Joh 4:8  For his disciples were gone into the city to buy meats.

Because He had no one else to give Him to drink, He asks her to do so, and thus leads up naturally to the following discourse.

Joh 4:9  Then that Samaritan woman saith to him: How dost thou, being a Jew; ask of me to drink, who am a Samaritan woman? For the Jews do not communicate with the Samaritans.

The Samaritans, with whom, as here stated, the Jews avoided all intercourse, were either pure Assyrians or a mixture of Jews and Assyrians. Very probably some Jews were left behind in Samaria at the time of the Assyrian captivity, under Salmanassar, 721 B.C.; andfrom these intermarrying with the imported Easterns sprang the Samaritans. The Jews regarded the Samaritans with special aversion for many reasons. They were the descendants of the Assyrian conquerors; they held what was the rightful inheritance of the jews; they corrupted Jewish worship; they endeavoured to
prevent the rebuilding of the Temple under Zorobabel (Ezra 4:2, 7, 8), and were always prepared to harbour the false friends or open enemies of the Jews. Hence this woman, recognising in Christ’s dress and accent His Jewish origin, wonders that He would speak to, much less drink from, a Samaritan. The last clause: For the Jews do not communicate with the Samaritans, is added by the Evangelist as an explanation of the woman’s question for Gentile readers.

Joh 4:10  Jesus answered and said to her: If thou didst know the gift of God and who he is that saith to thee: Give me to drink; thou perhaps wouldst have asked of him, and he would have given thee living water.

The gift of God is not the Holy Ghost, nor Christ Himself, nor the opportunity now offered her, but most probably the gift of grace, the “living water” spoken of in the end of the verse. Hence Christ’s words mean: If you knew that there is a spiritual water which slakes the thirst of man in the desert of this world, and that He who can bestow it speaks to you, thou perhaps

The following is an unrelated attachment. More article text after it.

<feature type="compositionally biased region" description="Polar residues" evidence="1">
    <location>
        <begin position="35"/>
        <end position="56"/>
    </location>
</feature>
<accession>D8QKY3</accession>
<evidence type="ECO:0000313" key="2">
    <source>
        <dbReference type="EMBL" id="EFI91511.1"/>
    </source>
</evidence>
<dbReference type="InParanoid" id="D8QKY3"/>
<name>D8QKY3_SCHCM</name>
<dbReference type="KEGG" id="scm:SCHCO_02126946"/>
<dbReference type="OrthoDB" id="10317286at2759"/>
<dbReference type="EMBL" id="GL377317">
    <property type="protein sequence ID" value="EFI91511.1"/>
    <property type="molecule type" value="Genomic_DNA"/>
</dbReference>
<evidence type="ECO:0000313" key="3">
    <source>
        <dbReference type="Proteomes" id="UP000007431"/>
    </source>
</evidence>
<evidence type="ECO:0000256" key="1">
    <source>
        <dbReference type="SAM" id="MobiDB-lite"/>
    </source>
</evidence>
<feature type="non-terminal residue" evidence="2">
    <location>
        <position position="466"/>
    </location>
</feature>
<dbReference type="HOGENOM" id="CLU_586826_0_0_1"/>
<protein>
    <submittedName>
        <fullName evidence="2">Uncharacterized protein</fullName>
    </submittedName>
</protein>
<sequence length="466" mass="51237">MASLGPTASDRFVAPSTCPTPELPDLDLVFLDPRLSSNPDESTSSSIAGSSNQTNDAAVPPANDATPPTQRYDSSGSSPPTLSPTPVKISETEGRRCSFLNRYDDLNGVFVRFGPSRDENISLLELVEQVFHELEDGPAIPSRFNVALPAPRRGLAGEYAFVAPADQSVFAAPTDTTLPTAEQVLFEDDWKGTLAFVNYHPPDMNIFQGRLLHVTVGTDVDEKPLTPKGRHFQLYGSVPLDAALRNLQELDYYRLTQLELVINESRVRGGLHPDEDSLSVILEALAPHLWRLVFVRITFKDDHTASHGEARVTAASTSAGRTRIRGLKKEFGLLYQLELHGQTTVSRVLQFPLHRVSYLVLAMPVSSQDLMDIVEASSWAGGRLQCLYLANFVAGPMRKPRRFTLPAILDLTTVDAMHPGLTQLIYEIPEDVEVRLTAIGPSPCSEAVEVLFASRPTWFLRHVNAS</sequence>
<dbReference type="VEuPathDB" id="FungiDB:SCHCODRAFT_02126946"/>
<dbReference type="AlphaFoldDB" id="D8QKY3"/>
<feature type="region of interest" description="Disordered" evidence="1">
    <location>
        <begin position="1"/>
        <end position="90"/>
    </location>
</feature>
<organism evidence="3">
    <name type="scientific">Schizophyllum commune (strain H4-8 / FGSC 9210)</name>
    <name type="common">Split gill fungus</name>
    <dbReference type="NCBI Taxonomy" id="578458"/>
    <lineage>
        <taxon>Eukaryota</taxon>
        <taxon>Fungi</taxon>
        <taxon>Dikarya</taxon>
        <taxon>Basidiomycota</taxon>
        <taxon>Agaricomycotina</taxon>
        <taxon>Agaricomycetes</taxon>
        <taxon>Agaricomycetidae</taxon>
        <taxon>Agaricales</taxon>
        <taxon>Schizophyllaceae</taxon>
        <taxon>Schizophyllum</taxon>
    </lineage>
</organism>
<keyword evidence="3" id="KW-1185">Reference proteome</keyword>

wouldst have asked, &c. Perhaps (forsitan) is not represented in the Greek, in which we have an ordinary conditional sentence; and certainly Christ knew without doubt what would have been the result.  The Vulgate translator, probably added “forsitan” to indicate that she would still be free to reject the grace offered. (More likely the forsitan, “perhaps,” was intended to communicate the fact that the mission to the Samaritans and non-Jews had not yet begun).

Living water. There is the same diversity of opinion here as in regard to the “gift of God,” with the addition that some have held the reference here to be to the waters of baptism. We take it that the reference again is to grace. Living water properly signifies running water, in opposition to the stagnant water of pools or cisterns. Here, however, the words seem to be used in their highest sense, of waters which come from God and bestow life upon all who drink